Michael Brough is known for delivering odd abstract roguelikes and puzzle games that seem simple but reveal a hidden depth and complexit, like the block-pushing Corrypt, or the virus-destorying 868-Hack. But Imbroglio is perhaps his most defining release in recent years, blending elements of roguelikes, RPGs card games, and board games.
If you've played 868-Hack, Imbroglio will feel somewhat familiar; similar elements and mechanics link the two: randomly spawning enemies, a level layout that changes upon performing a certain action, enemies that move when you move, and so on. But despite those similarities, Imbroglio is its own game, offering a number of different classes (more if you've bought the game's two expansions), each with unique abilities and deck limitations. Your goal is simple: collect stars, earn a high score, evade or destroy encroaching enemies.
Every star collected is another point to your score, but also alters the level layout and refills part of your health and mana bars; this aspect adds a risk-vs-reward element to increasing your score: how long can you use the level to your advantage, before needing to grab a star to balance out your health and mana. Additionally, the grid of the game's board is compromised of various weapons cards, each resulting in different effects, buffs, types of attacks, and more, from swords that randomly teleport you around the screen and ranged crossbow attacks to attacks that hurt adjacent foes or reward you with health and mana.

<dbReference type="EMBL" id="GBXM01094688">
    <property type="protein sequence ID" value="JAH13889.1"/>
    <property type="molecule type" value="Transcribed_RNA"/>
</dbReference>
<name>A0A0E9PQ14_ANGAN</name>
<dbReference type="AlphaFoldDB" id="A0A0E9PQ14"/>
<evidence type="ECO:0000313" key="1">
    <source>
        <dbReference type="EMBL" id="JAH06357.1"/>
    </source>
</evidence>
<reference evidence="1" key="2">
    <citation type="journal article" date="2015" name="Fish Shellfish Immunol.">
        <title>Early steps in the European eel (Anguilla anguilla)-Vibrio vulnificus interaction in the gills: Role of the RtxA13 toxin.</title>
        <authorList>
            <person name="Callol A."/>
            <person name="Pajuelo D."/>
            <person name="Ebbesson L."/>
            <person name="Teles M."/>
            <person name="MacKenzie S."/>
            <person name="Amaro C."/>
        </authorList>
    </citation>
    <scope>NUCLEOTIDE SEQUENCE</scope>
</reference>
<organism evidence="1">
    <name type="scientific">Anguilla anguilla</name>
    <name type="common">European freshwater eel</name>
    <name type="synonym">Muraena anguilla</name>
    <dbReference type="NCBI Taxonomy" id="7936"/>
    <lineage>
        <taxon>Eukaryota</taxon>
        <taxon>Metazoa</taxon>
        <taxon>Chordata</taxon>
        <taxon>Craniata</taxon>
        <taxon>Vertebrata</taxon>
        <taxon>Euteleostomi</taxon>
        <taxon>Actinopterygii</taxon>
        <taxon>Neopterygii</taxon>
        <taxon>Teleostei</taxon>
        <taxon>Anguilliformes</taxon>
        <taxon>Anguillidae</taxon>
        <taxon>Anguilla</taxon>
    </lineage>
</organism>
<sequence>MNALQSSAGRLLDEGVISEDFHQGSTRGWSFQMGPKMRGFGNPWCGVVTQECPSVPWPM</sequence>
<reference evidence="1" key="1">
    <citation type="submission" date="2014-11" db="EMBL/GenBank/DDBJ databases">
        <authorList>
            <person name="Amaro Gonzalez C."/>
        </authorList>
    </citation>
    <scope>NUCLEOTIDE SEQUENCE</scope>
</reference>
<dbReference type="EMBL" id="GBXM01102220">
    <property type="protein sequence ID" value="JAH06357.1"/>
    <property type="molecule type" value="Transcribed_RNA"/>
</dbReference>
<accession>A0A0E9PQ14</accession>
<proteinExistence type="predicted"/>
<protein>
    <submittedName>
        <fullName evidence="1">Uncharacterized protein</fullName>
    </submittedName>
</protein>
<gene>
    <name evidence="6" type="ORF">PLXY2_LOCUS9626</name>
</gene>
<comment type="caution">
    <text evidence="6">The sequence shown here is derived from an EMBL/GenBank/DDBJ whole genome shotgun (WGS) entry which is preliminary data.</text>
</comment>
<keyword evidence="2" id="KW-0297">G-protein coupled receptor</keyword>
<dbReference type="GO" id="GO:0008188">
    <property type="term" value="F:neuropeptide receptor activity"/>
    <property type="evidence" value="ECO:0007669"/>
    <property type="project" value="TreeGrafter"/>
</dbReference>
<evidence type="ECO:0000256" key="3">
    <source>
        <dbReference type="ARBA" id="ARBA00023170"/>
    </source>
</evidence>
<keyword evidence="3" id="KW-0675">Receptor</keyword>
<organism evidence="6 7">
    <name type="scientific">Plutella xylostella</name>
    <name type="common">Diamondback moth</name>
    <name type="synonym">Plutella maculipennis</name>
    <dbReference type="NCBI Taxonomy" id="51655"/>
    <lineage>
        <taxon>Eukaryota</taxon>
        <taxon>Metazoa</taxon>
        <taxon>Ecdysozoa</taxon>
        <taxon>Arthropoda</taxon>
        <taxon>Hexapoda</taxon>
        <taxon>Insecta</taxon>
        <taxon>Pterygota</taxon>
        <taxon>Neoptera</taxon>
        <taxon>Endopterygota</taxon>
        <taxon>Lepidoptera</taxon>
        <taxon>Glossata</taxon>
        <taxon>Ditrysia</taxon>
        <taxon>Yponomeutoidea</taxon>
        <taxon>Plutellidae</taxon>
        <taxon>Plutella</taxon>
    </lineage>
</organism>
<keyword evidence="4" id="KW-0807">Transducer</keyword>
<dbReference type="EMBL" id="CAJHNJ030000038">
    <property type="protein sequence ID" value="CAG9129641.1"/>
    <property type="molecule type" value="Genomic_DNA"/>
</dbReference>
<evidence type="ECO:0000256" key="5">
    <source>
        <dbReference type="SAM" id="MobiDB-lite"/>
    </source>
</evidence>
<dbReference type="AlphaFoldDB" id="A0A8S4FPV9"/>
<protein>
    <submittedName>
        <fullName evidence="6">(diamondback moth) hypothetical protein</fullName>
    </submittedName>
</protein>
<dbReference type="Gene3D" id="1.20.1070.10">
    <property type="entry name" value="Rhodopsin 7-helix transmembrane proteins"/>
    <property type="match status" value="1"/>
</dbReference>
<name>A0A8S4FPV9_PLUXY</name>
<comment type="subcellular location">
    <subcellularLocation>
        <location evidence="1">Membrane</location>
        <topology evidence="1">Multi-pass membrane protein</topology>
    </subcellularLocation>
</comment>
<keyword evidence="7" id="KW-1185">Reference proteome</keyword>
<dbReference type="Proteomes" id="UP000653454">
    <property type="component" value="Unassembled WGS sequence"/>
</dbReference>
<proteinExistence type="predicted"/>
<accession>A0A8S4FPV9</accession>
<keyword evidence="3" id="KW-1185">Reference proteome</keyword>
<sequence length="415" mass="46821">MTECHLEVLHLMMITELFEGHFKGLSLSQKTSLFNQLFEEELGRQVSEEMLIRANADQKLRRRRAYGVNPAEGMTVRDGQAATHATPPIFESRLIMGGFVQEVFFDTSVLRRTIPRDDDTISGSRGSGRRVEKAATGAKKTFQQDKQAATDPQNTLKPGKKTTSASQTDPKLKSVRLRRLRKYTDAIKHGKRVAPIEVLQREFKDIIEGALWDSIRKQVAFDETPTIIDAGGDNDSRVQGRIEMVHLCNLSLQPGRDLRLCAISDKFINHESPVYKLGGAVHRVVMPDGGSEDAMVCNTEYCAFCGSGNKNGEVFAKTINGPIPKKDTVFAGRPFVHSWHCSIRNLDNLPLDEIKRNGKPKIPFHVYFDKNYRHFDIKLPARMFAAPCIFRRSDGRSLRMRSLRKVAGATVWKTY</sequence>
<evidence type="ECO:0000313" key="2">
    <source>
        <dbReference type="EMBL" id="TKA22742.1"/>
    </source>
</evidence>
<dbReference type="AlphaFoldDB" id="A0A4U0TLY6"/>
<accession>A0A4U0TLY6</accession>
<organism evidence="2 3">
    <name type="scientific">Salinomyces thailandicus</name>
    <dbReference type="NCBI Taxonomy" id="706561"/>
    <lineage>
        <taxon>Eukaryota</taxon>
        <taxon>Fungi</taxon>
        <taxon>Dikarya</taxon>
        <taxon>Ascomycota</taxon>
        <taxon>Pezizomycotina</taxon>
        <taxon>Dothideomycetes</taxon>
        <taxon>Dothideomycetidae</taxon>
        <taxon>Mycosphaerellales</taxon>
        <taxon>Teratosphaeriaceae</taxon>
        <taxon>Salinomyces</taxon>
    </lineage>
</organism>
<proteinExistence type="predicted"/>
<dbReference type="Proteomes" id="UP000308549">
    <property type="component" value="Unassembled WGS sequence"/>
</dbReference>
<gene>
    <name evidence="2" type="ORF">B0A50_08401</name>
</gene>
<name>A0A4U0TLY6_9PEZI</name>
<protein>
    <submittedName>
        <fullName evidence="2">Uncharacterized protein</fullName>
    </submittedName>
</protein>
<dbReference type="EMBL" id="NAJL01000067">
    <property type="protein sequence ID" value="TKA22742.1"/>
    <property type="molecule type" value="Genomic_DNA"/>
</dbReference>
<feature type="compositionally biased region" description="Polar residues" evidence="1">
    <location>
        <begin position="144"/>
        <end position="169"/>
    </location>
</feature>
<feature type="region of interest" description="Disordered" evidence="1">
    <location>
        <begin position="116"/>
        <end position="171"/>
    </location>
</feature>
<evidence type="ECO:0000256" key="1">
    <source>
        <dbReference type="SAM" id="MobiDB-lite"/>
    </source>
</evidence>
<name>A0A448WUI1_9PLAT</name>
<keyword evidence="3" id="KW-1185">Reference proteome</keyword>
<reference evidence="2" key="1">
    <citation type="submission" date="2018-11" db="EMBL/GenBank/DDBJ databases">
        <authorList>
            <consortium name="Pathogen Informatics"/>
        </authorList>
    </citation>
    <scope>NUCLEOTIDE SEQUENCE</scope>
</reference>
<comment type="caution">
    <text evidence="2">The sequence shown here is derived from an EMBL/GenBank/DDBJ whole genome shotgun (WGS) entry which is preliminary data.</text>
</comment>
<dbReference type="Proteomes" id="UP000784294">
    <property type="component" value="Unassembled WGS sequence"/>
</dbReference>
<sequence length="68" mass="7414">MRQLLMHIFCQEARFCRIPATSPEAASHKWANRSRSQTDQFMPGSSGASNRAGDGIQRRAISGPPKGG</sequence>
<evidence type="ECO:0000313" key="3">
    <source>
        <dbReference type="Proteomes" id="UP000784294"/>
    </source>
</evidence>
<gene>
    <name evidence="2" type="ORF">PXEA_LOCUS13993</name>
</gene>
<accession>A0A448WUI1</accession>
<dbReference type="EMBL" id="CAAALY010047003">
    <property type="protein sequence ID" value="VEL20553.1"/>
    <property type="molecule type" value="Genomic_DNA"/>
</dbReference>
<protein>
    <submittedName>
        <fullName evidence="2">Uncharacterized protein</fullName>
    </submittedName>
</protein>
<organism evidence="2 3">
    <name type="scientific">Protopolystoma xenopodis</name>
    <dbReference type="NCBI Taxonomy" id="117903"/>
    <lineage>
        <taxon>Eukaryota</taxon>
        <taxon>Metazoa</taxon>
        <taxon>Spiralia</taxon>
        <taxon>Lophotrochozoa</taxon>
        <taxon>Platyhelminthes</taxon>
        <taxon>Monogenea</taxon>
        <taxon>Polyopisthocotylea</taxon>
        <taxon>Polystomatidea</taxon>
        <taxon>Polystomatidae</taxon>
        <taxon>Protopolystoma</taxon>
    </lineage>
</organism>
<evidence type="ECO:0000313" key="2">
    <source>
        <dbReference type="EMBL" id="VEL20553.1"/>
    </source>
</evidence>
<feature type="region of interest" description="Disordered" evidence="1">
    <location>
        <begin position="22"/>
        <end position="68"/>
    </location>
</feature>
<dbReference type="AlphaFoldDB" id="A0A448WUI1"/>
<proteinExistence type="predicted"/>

The depth that arises from ability synergies, card placement, and class abilities results in a complex game that can take hours to understand and many more to master. Imbroglio is available for $3.99 on the App Store.